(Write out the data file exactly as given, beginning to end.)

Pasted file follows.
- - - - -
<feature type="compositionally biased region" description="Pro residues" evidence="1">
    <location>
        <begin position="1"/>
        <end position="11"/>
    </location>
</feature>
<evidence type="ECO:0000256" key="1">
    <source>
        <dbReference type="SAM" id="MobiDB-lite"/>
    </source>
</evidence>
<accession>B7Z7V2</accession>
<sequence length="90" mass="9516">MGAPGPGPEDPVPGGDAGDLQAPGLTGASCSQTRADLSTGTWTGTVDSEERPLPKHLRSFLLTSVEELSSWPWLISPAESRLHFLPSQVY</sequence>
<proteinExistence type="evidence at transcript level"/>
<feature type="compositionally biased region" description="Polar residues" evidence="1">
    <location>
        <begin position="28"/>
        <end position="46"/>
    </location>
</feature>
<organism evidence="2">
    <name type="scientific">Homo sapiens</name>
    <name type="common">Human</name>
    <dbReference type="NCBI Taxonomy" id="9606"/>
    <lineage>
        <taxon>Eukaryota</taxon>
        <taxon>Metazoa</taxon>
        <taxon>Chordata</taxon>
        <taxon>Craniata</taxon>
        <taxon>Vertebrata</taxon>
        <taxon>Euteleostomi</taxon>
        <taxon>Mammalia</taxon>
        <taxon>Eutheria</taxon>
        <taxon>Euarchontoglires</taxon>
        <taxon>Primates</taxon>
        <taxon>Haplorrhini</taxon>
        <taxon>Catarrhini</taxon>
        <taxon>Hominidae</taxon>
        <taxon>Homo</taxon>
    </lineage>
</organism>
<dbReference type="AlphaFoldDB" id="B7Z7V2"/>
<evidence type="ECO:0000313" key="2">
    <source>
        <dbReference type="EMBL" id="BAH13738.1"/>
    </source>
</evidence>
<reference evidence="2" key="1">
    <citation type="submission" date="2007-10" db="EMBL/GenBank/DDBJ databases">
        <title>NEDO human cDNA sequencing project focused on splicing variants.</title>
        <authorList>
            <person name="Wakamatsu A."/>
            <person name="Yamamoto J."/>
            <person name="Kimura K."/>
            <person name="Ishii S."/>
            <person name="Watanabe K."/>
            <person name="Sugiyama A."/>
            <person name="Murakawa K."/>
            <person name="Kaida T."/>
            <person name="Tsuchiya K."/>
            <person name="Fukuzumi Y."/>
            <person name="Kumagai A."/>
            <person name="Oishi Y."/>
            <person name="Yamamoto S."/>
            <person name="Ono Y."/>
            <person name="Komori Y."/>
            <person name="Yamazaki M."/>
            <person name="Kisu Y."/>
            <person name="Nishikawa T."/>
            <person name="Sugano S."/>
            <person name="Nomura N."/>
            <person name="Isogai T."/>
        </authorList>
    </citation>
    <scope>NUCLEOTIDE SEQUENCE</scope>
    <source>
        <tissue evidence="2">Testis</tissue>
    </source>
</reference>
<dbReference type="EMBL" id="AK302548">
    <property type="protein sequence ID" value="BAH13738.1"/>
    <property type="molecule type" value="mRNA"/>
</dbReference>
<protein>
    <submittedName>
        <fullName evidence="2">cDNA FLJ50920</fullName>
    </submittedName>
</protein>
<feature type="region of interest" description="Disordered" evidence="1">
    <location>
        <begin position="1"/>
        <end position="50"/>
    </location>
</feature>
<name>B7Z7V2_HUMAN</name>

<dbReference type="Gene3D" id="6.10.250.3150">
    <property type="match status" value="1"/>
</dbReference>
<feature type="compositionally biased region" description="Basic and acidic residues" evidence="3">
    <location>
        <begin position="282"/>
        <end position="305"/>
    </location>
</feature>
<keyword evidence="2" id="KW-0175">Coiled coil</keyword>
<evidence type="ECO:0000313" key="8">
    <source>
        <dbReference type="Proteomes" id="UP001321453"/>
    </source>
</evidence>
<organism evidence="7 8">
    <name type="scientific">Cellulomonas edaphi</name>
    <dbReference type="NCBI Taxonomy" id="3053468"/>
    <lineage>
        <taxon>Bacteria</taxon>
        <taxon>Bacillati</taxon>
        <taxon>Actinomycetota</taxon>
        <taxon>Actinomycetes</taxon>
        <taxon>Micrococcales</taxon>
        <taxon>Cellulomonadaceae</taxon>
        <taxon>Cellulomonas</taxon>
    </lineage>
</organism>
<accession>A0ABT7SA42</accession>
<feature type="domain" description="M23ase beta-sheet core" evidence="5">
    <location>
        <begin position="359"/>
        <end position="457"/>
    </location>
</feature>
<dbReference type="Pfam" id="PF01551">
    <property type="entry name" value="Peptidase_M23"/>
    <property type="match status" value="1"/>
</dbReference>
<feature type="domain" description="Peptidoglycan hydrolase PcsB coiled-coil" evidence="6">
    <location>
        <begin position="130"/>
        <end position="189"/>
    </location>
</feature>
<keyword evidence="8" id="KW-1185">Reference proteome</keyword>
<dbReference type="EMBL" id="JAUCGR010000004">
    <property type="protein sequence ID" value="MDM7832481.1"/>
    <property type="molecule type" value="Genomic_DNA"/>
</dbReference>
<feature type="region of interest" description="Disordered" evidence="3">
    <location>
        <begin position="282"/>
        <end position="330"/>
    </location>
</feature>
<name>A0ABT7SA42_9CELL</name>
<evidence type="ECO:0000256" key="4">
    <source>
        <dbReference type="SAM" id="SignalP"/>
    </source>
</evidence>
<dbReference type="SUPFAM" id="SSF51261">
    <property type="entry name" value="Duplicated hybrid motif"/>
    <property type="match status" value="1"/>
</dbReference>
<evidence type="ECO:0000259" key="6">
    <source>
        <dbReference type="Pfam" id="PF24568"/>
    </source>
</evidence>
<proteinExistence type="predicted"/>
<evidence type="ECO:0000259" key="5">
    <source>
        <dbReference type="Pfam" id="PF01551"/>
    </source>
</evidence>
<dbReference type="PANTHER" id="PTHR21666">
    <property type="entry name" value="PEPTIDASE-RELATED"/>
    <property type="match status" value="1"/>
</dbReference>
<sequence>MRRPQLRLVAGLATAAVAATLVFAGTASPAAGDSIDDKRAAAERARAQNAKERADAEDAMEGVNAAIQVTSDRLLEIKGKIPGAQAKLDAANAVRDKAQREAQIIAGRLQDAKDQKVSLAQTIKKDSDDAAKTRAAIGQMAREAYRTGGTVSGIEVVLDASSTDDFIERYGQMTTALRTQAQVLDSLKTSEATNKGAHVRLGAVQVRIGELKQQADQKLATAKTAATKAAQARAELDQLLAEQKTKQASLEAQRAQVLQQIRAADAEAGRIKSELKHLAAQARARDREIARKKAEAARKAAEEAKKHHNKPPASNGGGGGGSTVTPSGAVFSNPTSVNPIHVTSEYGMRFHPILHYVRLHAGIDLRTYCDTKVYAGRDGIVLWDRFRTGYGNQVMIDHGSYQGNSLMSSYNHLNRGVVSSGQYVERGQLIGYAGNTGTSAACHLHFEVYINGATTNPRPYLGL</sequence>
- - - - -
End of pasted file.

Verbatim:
<feature type="compositionally biased region" description="Pro residues" evidence="1">
    <location>
        <begin position="1"/>
        <end position="11"/>
    </location>
</feature>
<evidence type="ECO:0000256" key="1">
    <source>
        <dbReference type="SAM" id="MobiDB-lite"/>
    </source>
</evidence>
<accession>B7Z7V2</accession>
<sequence length="90" mass="9516">MGAPGPGPEDPVPGGDAGDLQAPGLTGASCSQTRADLSTGTWTGTVDSEERPLPKHLRSFLLTSVEELSSWPWLISPAESRLHFLPSQVY</sequence>
<proteinExistence type="evidence at transcript level"/>
<feature type="compositionally biased region" description="Polar residues" evidence="1">
    <location>
        <begin position="28"/>
        <end position="46"/>
    </location>
</feature>
<organism evidence="2">
    <name type="scientific">Homo sapiens</name>
    <name type="common">Human</name>
    <dbReference type="NCBI Taxonomy" id="9606"/>
    <lineage>
        <taxon>Eukaryota</taxon>
        <taxon>Metazoa</taxon>
        <taxon>Chordata</taxon>
        <taxon>Craniata</taxon>
        <taxon>Vertebrata</taxon>
        <taxon>Euteleostomi</taxon>
        <taxon>Mammalia</taxon>
        <taxon>Eutheria</taxon>
        <taxon>Euarchontoglires</taxon>
        <taxon>Primates</taxon>
        <taxon>Haplorrhini</taxon>
        <taxon>Catarrhini</taxon>
        <taxon>Hominidae</taxon>
        <taxon>Homo</taxon>
    </lineage>
</organism>
<dbReference type="AlphaFoldDB" id="B7Z7V2"/>
<evidence type="ECO:0000313" key="2">
    <source>
        <dbReference type="EMBL" id="BAH13738.1"/>
    </source>
</evidence>
<reference evidence="2" key="1">
    <citation type="submission" date="2007-10" db="EMBL/GenBank/DDBJ databases">
        <title>NEDO human cDNA sequencing project focused on splicing variants.</title>
        <authorList>
            <person name="Wakamatsu A."/>
            <person name="Yamamoto J."/>
            <person name="Kimura K."/>
            <person name="Ishii S."/>
            <person name="Watanabe K."/>
            <person name="Sugiyama A."/>
            <person name="Murakawa K."/>
            <person name="Kaida T."/>
            <person name="Tsuchiya K."/>
            <person name="Fukuzumi Y."/>
            <person name="Kumagai A."/>
            <person name="Oishi Y."/>
            <person name="Yamamoto S."/>
            <person name="Ono Y."/>
            <person name="Komori Y."/>
            <person name="Yamazaki M."/>
            <person name="Kisu Y."/>
            <person name="Nishikawa T."/>
            <person name="Sugano S."/>
            <person name="Nomura N."/>
            <person name="Isogai T."/>
        </authorList>
    </citation>
    <scope>NUCLEOTIDE SEQUENCE</scope>
    <source>
        <tissue evidence="2">Testis</tissue>
    </source>
</reference>
<dbReference type="EMBL" id="AK302548">
    <property type="protein sequence ID" value="BAH13738.1"/>
    <property type="molecule type" value="mRNA"/>
</dbReference>
<protein>
    <submittedName>
        <fullName evidence="2">cDNA FLJ50920</fullName>
    </submittedName>
</protein>
<feature type="region of interest" description="Disordered" evidence="1">
    <location>
        <begin position="1"/>
        <end position="50"/>
    </location>
</feature>
<name>B7Z7V2_HUMAN</name>

<dbReference type="Gene3D" id="6.10.250.3150">
    <property type="match status" value="1"/>
</dbReference>
<feature type="compositionally biased region" description="Basic and acidic residues" evidence="3">
    <location>
        <begin position="282"/>
        <end position="305"/>
    </location>
</feature>
<keyword evidence="2" id="KW-0175">Coiled coil</keyword>
<evidence type="ECO:0000313" key="8">
    <source>
        <dbReference type="Proteomes" id="UP001321453"/>
    </source>
</evidence>
<organism evidence="7 8">
    <name type="scientific">Cellulomonas edaphi</name>
    <dbReference type="NCBI Taxonomy" id="3053468"/>
    <lineage>
        <taxon>Bacteria</taxon>
        <taxon>Bacillati</taxon>
        <taxon>Actinomycetota</taxon>
        <taxon>Actinomycetes</taxon>
        <taxon>Micrococcales</taxon>
        <taxon>Cellulomonadaceae</taxon>
        <taxon>Cellulomonas</taxon>
    </lineage>
</organism>
<accession>A0ABT7SA42</accession>
<feature type="domain" description="M23ase beta-sheet core" evidence="5">
    <location>
        <begin position="359"/>
        <end position="457"/>
    </location>
</feature>
<dbReference type="Pfam" id="PF01551">
    <property type="entry name" value="Peptidase_M23"/>
    <property type="match status" value="1"/>
</dbReference>
<feature type="domain" description="Peptidoglycan hydrolase PcsB coiled-coil" evidence="6">
    <location>
        <begin position="130"/>
        <end position="189"/>
    </location>
</feature>
<keyword evidence="8" id="KW-1185">Reference proteome</keyword>
<dbReference type="EMBL" id="JAUCGR010000004">
    <property type="protein sequence ID" value="MDM7832481.1"/>
    <property type="molecule type" value="Genomic_DNA"/>
</dbReference>
<feature type="region of interest" description="Disordered" evidence="3">
    <location>
        <begin position="282"/>
        <end position="330"/>
    </location>
</feature>
<name>A0ABT7SA42_9CELL</name>
<evidence type="ECO:0000256" key="4">
    <source>
        <dbReference type="SAM" id="SignalP"/>
    </source>
</evidence>
<dbReference type="SUPFAM" id="SSF51261">
    <property type="entry name" value="Duplicated hybrid motif"/>
    <property type="match status" value="1"/>
</dbReference>
<evidence type="ECO:0000259" key="6">
    <source>
        <dbReference type="Pfam" id="PF24568"/>
    </source>
</evidence>
<proteinExistence type="predicted"/>
<evidence type="ECO:0000259" key="5">
    <source>
        <dbReference type="Pfam" id="PF01551"/>
    </source>
</evidence>
<dbReference type="PANTHER" id="PTHR21666">
    <property type="entry name" value="PEPTIDASE-RELATED"/>
    <property type="match status" value="1"/>
</dbReference>
<sequence>MRRPQLRLVAGLATAAVAATLVFAGTASPAAGDSIDDKRAAAERARAQNAKERADAEDAMEGVNAAIQVTSDRLLEIKGKIPGAQAKLDAANAVRDKAQREAQIIAGRLQDAKDQKVSLAQTIKKDSDDAAKTRAAIGQMAREAYRTGGTVSGIEVVLDASSTDDFIERYGQMTTALRTQAQVLDSLKTSEATNKGAHVRLGAVQVRIGELKQQADQKLATAKTAATKAAQARAELDQLLAEQKTKQASLEAQRAQVLQQIRAADAEAGRIKSELKHLAAQARARDREIARKKAEAARKAAEEAKKHHNKPPASNGGGGGGSTVTPSGAVFSNPTSVNPIHVTSEYGMRFHPILHYVRLHAGIDLRTYCDTKVYAGRDGIVLWDRFRTGYGNQVMIDHGSYQGNSLMSSYNHLNRGVVSSGQYVERGQLIGYAGNTGTSAACHLHFEVYINGATTNPRPYLGL</sequence>